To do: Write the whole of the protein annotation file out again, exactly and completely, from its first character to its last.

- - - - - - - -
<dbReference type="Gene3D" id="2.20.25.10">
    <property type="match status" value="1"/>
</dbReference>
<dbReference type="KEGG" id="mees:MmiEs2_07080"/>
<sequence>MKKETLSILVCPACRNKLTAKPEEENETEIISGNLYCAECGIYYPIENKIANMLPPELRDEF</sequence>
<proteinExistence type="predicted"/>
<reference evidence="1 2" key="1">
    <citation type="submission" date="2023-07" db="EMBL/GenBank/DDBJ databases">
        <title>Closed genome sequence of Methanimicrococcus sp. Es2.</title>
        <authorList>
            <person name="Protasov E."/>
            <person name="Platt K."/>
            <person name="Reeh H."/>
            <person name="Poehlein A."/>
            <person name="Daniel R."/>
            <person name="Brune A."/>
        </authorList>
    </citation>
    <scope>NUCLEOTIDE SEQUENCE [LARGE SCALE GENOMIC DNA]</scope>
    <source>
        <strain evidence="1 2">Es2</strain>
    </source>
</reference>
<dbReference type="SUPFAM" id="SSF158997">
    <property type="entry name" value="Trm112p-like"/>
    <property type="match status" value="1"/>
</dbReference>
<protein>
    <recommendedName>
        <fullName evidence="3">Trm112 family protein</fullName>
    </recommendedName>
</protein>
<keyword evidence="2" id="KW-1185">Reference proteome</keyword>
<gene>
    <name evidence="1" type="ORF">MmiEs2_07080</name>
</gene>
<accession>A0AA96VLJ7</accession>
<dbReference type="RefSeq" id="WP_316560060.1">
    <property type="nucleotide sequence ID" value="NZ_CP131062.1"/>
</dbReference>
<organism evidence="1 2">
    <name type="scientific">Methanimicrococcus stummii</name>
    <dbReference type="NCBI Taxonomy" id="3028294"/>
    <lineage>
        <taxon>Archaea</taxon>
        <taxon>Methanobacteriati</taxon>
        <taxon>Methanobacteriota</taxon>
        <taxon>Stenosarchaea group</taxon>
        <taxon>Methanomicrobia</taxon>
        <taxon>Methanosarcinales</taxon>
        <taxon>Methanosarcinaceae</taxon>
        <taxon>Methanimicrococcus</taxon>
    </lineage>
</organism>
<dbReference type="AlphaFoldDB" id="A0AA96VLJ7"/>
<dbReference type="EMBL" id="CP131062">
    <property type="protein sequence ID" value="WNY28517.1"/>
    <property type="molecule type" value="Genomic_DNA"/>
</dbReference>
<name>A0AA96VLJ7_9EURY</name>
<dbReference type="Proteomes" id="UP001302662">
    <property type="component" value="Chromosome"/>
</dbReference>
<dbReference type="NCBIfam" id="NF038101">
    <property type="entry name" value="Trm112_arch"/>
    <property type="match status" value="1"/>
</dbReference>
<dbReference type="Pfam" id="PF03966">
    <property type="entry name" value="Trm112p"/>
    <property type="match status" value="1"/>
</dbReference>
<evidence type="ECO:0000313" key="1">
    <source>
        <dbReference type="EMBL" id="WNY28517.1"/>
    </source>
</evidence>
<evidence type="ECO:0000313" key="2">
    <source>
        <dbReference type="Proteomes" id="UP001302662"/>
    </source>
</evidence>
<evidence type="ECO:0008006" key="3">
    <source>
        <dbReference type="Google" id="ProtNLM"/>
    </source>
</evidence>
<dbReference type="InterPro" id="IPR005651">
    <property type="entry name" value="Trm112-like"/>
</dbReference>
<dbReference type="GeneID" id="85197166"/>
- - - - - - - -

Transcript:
<dbReference type="Gene3D" id="2.20.25.10">
    <property type="match status" value="1"/>
</dbReference>
<dbReference type="KEGG" id="mees:MmiEs2_07080"/>
<sequence>MKKETLSILVCPACRNKLTAKPEEENETEIISGNLYCAECGIYYPIENKIANMLPPELRDEF</sequence>
<proteinExistence type="predicted"/>
<reference evidence="1 2" key="1">
    <citation type="submission" date="2023-07" db="EMBL/GenBank/DDBJ databases">
        <title>Closed genome sequence of Methanimicrococcus sp. Es2.</title>
        <authorList>
            <person name="Protasov E."/>
            <person name="Platt K."/>
            <person name="Reeh H."/>
            <person name="Poehlein A."/>
            <person name="Daniel R."/>
            <person name="Brune A."/>
        </authorList>
    </citation>
    <scope>NUCLEOTIDE SEQUENCE [LARGE SCALE GENOMIC DNA]</scope>
    <source>
        <strain evidence="1 2">Es2</strain>
    </source>
</reference>
<dbReference type="SUPFAM" id="SSF158997">
    <property type="entry name" value="Trm112p-like"/>
    <property type="match status" value="1"/>
</dbReference>
<protein>
    <recommendedName>
        <fullName evidence="3">Trm112 family protein</fullName>
    </recommendedName>
</protein>
<keyword evidence="2" id="KW-1185">Reference proteome</keyword>
<gene>
    <name evidence="1" type="ORF">MmiEs2_07080</name>
</gene>
<accession>A0AA96VLJ7</accession>
<dbReference type="RefSeq" id="WP_316560060.1">
    <property type="nucleotide sequence ID" value="NZ_CP131062.1"/>
</dbReference>
<organism evidence="1 2">
    <name type="scientific">Methanimicrococcus stummii</name>
    <dbReference type="NCBI Taxonomy" id="3028294"/>
    <lineage>
        <taxon>Archaea</taxon>
        <taxon>Methanobacteriati</taxon>
        <taxon>Methanobacteriota</taxon>
        <taxon>Stenosarchaea group</taxon>
        <taxon>Methanomicrobia</taxon>
        <taxon>Methanosarcinales</taxon>
        <taxon>Methanosarcinaceae</taxon>
        <taxon>Methanimicrococcus</taxon>
    </lineage>
</organism>
<dbReference type="AlphaFoldDB" id="A0AA96VLJ7"/>
<dbReference type="EMBL" id="CP131062">
    <property type="protein sequence ID" value="WNY28517.1"/>
    <property type="molecule type" value="Genomic_DNA"/>
</dbReference>
<name>A0AA96VLJ7_9EURY</name>
<dbReference type="Proteomes" id="UP001302662">
    <property type="component" value="Chromosome"/>
</dbReference>
<dbReference type="NCBIfam" id="NF038101">
    <property type="entry name" value="Trm112_arch"/>
    <property type="match status" value="1"/>
</dbReference>
<dbReference type="Pfam" id="PF03966">
    <property type="entry name" value="Trm112p"/>
    <property type="match status" value="1"/>
</dbReference>
<evidence type="ECO:0000313" key="1">
    <source>
        <dbReference type="EMBL" id="WNY28517.1"/>
    </source>
</evidence>
<evidence type="ECO:0000313" key="2">
    <source>
        <dbReference type="Proteomes" id="UP001302662"/>
    </source>
</evidence>
<evidence type="ECO:0008006" key="3">
    <source>
        <dbReference type="Google" id="ProtNLM"/>
    </source>
</evidence>
<dbReference type="InterPro" id="IPR005651">
    <property type="entry name" value="Trm112-like"/>
</dbReference>
<dbReference type="GeneID" id="85197166"/>